Although to most people “Old Istanbul” means the historic European peninsula with Topkapı Palace, Hagia Sophia, the Blue Mosque and Byzantine Hippodrome, the first known settlement in this area was actually at Chalcedon (Kadıköy) on the Asian shore.
Much of the city’s growth is eastward on the Asian side. The burgeoning business center at Kozyatağı, the YHT High-Speed Train station at Pendik, and Sabiha Gökçen Airport at Kurtköy, are important Istanbul destinations in their own right.
|The New Queen Mother Mosque (Valide-i Cedid Camii,1710) in Üsküdar, Istanbul, Turkey.|
Take a ferry from the Eminönü ferry docks to Üsküdar, or the Marmaray from Sirkeci, visit Üsküdar‘s historic mosques and its lively shopping districts for a few hours, then float back to the European side, having taken an intercontinental cruisein a day!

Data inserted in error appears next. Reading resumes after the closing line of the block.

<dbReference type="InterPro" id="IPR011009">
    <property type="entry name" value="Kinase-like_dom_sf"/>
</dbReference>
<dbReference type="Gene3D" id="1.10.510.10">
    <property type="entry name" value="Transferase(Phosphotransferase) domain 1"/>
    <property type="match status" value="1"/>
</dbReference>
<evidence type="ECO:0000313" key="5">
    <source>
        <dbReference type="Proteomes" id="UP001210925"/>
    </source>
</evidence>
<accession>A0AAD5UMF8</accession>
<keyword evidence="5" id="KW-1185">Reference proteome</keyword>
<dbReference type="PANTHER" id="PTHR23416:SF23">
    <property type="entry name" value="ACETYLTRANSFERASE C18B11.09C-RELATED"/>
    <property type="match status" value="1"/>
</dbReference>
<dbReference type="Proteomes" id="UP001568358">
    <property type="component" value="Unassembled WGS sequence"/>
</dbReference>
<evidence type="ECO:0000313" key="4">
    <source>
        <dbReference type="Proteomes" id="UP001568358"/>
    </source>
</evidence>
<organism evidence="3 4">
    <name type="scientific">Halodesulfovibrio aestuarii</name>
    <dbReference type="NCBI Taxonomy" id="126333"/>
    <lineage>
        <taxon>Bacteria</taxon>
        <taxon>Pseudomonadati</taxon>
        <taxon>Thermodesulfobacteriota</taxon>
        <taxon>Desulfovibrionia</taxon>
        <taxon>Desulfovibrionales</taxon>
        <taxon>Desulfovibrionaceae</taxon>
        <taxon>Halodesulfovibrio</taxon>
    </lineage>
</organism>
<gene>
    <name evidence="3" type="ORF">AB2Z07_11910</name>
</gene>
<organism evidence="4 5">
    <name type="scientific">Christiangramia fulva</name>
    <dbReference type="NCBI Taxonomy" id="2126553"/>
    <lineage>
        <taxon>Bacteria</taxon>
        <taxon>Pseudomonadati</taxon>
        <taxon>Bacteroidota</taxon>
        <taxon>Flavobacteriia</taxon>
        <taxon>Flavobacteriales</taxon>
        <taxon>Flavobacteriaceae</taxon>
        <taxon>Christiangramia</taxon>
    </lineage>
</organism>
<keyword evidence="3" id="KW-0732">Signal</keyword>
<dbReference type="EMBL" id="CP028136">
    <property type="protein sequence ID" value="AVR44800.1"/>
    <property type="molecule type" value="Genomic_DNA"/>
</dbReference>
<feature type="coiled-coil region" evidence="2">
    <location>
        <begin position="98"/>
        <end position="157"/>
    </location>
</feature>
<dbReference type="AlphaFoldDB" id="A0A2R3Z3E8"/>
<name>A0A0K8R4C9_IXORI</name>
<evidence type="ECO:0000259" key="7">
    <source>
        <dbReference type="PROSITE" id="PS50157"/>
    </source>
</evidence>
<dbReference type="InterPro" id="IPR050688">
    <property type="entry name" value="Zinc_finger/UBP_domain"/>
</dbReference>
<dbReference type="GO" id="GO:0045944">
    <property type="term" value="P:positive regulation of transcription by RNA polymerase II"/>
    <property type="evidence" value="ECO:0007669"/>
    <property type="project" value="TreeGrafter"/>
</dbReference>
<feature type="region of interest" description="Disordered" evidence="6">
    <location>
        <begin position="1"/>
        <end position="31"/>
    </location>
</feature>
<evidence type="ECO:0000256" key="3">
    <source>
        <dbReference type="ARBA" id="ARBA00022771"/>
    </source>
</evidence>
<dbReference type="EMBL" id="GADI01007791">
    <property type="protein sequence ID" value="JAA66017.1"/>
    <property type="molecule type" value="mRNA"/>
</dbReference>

Go south from Üsküdar by bus, taxi or Marmaray and Metro to Kadıköy, a bustling suburb with active ferry docks, city bus station, and a Metro station. Wander through the market, just inland from the ferry docks and Metro station, and the Moda neighborhood, just a few minutes’ stroll south, for its pleasant tea gardens offering wonderful views of Old Istanbul.
Farther southeast along the Sea of Marmara shore are some of Istanbul’s nicest garden suburbs: Fenerbahçe, Suadiye and Bostancı, reachable by Metro, bus, or by fast seabus catamaran ferry from Kabataş or Yenikapı.
—by Tom Brosnahan
|Hotels on the Asian Side|